Introducing California’s First Fire-Resistant 3D-Printed Concrete Home – A Feature on

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RIC Technology, a 3D printing company based in California, has utilized its robotic arm 3D printer to create California’s earliest 3D printed concrete Accessory Dwelling Unit (ADU) that is fire-resistant. This was accomplished in Walnut, Los Angeles.

With the partnership of the City of Walnut and the Los Angeles County Fire Department, the assignment was led by the Builtech Construction Group. The 3D printing portion was subcontracted to K4K Construction Design. A standout aspect of this ADU, which is 1200 sq ft, is its non-combustibility and fire resistance. This is a response to the growing amount and severity of wildfires in California.

Philips and Constance, local homeowners, collaborated with Builtech Construction Group because they wanted to contribute to wildfire protection. The project’s goal was to prove the feasibility of 3D printed homes as a solution to wildfire threats. Ziyou Xu, RIC Technology’s founder and CEO, has seen potential for a wide range of applications for fire-resistant 3D printed homes, marking a significant progression.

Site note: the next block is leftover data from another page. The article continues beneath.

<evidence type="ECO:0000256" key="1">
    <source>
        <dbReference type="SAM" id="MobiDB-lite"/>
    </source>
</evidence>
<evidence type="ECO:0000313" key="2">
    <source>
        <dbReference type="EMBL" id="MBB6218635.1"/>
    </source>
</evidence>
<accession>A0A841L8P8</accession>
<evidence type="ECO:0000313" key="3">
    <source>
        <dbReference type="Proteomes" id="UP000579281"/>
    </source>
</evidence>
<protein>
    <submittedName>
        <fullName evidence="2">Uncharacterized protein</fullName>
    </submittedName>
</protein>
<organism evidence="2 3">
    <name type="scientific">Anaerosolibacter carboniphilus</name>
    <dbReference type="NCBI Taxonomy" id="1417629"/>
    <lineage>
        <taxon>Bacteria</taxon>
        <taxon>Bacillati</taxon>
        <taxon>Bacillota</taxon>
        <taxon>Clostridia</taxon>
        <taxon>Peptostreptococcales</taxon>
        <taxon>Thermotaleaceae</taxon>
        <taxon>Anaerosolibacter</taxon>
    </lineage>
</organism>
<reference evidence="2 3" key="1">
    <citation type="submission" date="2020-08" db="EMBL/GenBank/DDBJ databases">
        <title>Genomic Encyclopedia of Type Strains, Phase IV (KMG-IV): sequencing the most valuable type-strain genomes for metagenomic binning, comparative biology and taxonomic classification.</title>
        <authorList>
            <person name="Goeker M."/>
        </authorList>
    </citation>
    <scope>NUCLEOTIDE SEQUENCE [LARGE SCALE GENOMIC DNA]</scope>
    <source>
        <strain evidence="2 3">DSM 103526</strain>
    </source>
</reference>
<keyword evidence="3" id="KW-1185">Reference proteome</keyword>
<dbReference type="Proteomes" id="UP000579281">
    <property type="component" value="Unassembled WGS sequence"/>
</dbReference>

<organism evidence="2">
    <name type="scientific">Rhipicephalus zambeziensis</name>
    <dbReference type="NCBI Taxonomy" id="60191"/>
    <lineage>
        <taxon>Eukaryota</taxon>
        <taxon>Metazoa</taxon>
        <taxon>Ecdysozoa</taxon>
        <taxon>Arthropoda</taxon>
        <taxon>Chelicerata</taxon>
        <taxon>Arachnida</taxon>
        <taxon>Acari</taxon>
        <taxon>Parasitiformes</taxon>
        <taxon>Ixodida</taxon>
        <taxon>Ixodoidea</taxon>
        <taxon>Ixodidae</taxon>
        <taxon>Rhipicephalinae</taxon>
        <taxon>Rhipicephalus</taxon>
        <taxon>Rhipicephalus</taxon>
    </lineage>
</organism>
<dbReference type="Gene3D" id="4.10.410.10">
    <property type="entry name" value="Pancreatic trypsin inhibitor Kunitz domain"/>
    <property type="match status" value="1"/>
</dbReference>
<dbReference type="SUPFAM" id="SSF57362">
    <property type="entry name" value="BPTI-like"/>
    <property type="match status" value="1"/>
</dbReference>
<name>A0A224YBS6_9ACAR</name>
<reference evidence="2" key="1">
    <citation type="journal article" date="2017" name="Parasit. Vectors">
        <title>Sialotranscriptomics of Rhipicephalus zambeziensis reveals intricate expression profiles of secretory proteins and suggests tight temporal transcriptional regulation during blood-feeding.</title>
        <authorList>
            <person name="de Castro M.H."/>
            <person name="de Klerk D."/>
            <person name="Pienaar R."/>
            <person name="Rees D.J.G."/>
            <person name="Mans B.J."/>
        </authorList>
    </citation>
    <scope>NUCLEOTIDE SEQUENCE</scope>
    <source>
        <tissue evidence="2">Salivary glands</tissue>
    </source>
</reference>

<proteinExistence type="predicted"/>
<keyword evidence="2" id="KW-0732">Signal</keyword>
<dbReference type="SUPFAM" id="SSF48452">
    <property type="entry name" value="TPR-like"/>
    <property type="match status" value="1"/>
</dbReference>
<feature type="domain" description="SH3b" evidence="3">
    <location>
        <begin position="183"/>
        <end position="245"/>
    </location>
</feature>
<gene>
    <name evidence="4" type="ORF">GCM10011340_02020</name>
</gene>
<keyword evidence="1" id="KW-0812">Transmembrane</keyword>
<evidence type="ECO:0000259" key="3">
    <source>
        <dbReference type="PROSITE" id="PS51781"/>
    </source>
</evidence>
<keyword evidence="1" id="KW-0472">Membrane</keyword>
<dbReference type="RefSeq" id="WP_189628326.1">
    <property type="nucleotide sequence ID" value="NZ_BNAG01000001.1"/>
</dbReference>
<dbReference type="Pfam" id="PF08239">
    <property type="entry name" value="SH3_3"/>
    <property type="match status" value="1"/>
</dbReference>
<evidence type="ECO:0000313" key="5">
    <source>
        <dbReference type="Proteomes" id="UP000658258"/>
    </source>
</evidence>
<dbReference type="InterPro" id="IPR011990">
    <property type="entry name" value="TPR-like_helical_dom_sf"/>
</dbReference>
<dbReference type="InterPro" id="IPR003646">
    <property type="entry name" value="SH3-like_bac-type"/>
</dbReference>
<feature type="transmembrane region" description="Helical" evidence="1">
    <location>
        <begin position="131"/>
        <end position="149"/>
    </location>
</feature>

Wildfires have inflicted substantial damage on California, with rising costs in terms of fire suppression and long-term impacts on communities. Xu pointed out that fire-resistant homes can improve resilience during fires and speed up recovery after a wildfire, saving both time and expense.

The Builtech Construction Group, under the leadership of CEO Aaron Liu, concentrated on reducing a home’s vulnerability to wildfires by eliminating ‘fuel’. The exterior walls of the ADU were 3D printed using non-combustible concrete, while the roof was made from lightweight steel and sure-boards instead of the usual wooden structures.

Avoiding the use of wood and nails in the main structure, the ADU greatly reduced the risk of fire entering the house. The Walnut project, having successfully secured permits, sought to stimulate additional partnerships with local governments and fire departments, extending fire-resistant construction to more communities in California affected by wildfires.

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